Having thus described my invention, what I claim as new and desire to secure by United States Letters Patent 1. The method of manufacturing a thin, exible laminar insulated circuit board of desired pattern, comprising the steps of applying to one face of a thin flat, smooth metallic backing sheet a plurality of separate, spaced-apart, mutually interrelated conductors, at least some of said conductors having a plurality of terminal tabs lying in the same plane as the conductors and formapplying a coating of plastisol over one surface of said metallic backing sheet and the conductors thereon to enclose and surround the exposed surfaces of the individual conductors carried thereon, whereby said conductors lie within shallow channels in the aforeing a part thereof, said conductors and terminal tabs D said layer of plastisol, coacting to form the circuit pattern, curing the plastisol layer, whereby it becomes a yieldapplying a coating of plastisol over one surface of said able, pliant cover sheet,
metallic backing sheet and the conductors and tabs removing the metallic backing sheet from the cover thereon to enclose and surround the exposed sursheet and from the conductors by etching said backfaces of the individual conductors and tabs carried ing sheet entirely away while leaving the individual thereon, whereby said conductors and tabs lie within conductors embedded in the aforesaid shallow chanshallow channels in the aforesaid layer of plastisol, nels of the plastisol layer, with one face of each curing the plastisol layer, whereby it becomes a yieldindividual conductor exposed in a position genable, pliant cover sheet, erally flush with the surface of said plastisol layer, removing the metallic backing sheet from the cover whereby the individual conductors are supported and sheet and from the conductors and tabs by etching held in proper orientation `and spatial relationship said backing sheet entirely away While leaving the to each other solely by the plastisol cover sheet, individual conductors and tabs embedded in the overlaying the face surface of the plastisol layer and aforesaid shallow channels of the plastisol layer, the conductors positioned in channels therein by a with one face of each individual conductor and tab thin, exible dielectric supporting sheet, exposed in a position generally flush with the surface adhesively securing said individual conductors to the of said plastisol layer, whereby the individual conadjacent face of lthe dielectric supporting sheet, ductors and tabs are supported and held in proper peeling the dielectric supporting sheet and the plastisol orientation and spatial relationship to each other cover sheet apart to withdraw the individual consolely by the plastisol cover sheet, ductors from the aforesaid channels in the face suroverlaying the face surface of the plastisol layer and face of the cover sheet and leave the conductors the conductors and tabs positioned in channels adhesively supported on the inner face surface of therein by a thin, exible, perforated dielectric supthe dielectric supporting sheet, porting sheet having an open hole overlying each applying a second thin, flexible dielectric supporting 0f Said tabs, sheet across the exposed surface of the conductors, adhesively securing said individual conductors to the and adjacent face of the dielectric supporting sheet while adhesively securing said rst and second supporting leaving the tabs free therefrom Within the aforesaid Sheets to each other and to the conductors positioned holes, therebetween. peeling the dielectric supporting sheet and the plastisol cover sheet apart to withdraw the individual conduc- References Cmd by the Examiner tors and tabs from the aforesaid channels in the face UNITED STATES PATENTS surface of the cover sheet and leave the conductors 2,463,244 3 1949 Carter 156 235 adhesively supported on the inner face surface of 2,692,190 10/ 1954 Pritikin. the dielectric supporting sheet, 2,712,591 7/ 1955 Rogell.' applying a second thin, flexible, perforated dielectric 3,042,741 7/ 1962 Cumpston 174-685 supporting sheet across the exposed surface of the 3,053,929 9/ 1962 Friedman l74-68.5 conductors with a perforation of said sheet over- 3,055,787 9/1962 Mackenzie 156-235 lying each of the aforesaid tabs, and 3,093,951 7/1963 Ayer et a1 17568.5 adhesively securing said rst and second supporting OTHER REFERENCES er ereecwer and to the Conductors Pos1' Welded Circuitry for Miniaturization by D. A. Sayles, 2. The method of manufacturing a thin, exible lamid F116 System Sectlon 1700 pages 8 and 9 June nar insulated circuit board of desired pattern, cornprising the steps of applying to one face of a thin, flat, smooth metallic backing sheet a plurality of separate, spaced-apart, mutually interrelated conductors, said conductors coacting to form the circuit pattern,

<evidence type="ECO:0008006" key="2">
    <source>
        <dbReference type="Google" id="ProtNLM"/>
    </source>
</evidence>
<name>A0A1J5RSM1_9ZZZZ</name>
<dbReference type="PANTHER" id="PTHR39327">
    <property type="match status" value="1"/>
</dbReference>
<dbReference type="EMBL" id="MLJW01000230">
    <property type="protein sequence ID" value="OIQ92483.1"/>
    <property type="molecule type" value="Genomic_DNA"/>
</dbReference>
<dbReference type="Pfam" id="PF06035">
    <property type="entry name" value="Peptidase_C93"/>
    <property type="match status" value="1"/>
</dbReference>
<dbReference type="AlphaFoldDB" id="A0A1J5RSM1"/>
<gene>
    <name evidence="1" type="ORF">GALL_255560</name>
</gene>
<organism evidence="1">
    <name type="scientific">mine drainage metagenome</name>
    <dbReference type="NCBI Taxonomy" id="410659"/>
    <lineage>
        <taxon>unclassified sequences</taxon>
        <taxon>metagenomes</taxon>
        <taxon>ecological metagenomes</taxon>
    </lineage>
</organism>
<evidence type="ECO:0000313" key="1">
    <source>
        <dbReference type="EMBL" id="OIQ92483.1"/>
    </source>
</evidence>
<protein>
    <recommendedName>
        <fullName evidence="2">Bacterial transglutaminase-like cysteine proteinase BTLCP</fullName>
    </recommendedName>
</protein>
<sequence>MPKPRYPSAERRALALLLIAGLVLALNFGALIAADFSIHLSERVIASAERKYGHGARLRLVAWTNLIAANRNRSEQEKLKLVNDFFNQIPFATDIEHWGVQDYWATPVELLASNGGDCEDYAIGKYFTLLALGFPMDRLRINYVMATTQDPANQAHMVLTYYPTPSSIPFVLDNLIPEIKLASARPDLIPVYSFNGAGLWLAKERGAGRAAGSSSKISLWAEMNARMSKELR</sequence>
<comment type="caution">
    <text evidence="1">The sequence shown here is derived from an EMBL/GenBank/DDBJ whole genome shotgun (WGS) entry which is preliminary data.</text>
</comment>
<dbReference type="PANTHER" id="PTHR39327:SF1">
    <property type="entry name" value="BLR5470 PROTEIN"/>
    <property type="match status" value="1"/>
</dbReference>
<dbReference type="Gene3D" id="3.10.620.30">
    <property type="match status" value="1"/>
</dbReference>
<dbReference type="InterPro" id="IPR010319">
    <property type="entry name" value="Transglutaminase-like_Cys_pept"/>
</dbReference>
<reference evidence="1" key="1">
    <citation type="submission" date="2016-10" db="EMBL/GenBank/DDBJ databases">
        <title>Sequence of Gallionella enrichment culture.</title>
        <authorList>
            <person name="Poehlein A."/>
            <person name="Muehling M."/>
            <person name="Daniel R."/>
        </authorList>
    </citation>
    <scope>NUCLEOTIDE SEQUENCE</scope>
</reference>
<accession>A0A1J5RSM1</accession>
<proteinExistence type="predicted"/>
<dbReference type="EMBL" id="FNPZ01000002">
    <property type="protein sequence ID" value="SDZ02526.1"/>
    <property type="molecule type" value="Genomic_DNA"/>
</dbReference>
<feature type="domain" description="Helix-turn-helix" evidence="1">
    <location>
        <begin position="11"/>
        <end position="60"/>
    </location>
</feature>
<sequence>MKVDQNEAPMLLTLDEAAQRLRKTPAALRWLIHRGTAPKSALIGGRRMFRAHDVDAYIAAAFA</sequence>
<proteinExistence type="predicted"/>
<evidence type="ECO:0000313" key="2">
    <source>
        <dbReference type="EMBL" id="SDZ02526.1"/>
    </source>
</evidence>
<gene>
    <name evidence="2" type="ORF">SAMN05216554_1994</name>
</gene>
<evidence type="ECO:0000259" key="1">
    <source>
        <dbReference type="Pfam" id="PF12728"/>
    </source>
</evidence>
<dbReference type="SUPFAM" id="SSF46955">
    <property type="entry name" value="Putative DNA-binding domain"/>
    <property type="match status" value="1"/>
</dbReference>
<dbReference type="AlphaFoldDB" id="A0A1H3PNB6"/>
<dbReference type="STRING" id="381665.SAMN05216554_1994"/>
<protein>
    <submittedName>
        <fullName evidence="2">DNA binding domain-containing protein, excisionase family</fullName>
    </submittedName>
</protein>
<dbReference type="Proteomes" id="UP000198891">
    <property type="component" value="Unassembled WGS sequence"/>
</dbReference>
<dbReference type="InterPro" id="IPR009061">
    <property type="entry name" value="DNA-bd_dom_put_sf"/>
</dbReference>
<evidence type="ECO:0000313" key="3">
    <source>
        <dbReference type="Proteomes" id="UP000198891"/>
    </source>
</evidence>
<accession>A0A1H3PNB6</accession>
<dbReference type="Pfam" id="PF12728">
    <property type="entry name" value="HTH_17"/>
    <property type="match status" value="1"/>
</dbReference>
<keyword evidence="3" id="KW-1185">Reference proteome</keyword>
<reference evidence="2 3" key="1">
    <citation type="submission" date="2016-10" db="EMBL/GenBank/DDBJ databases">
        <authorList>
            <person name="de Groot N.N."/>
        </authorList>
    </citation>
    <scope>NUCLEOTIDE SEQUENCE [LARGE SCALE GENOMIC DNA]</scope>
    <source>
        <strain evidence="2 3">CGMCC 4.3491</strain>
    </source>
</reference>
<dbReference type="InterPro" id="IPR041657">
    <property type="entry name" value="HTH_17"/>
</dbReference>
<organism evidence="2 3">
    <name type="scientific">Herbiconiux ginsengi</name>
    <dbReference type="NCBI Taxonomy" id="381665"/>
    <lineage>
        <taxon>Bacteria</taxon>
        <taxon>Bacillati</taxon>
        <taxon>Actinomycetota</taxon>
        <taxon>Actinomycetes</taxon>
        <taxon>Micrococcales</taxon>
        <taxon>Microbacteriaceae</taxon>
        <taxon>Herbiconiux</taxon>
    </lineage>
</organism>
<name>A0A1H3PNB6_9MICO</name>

EARL M. BERGERT, Primary Examiner.
J. P. WILDMAN, Examiner.
R. S. SMITH, D. L. CLAY, M. L. KATZ,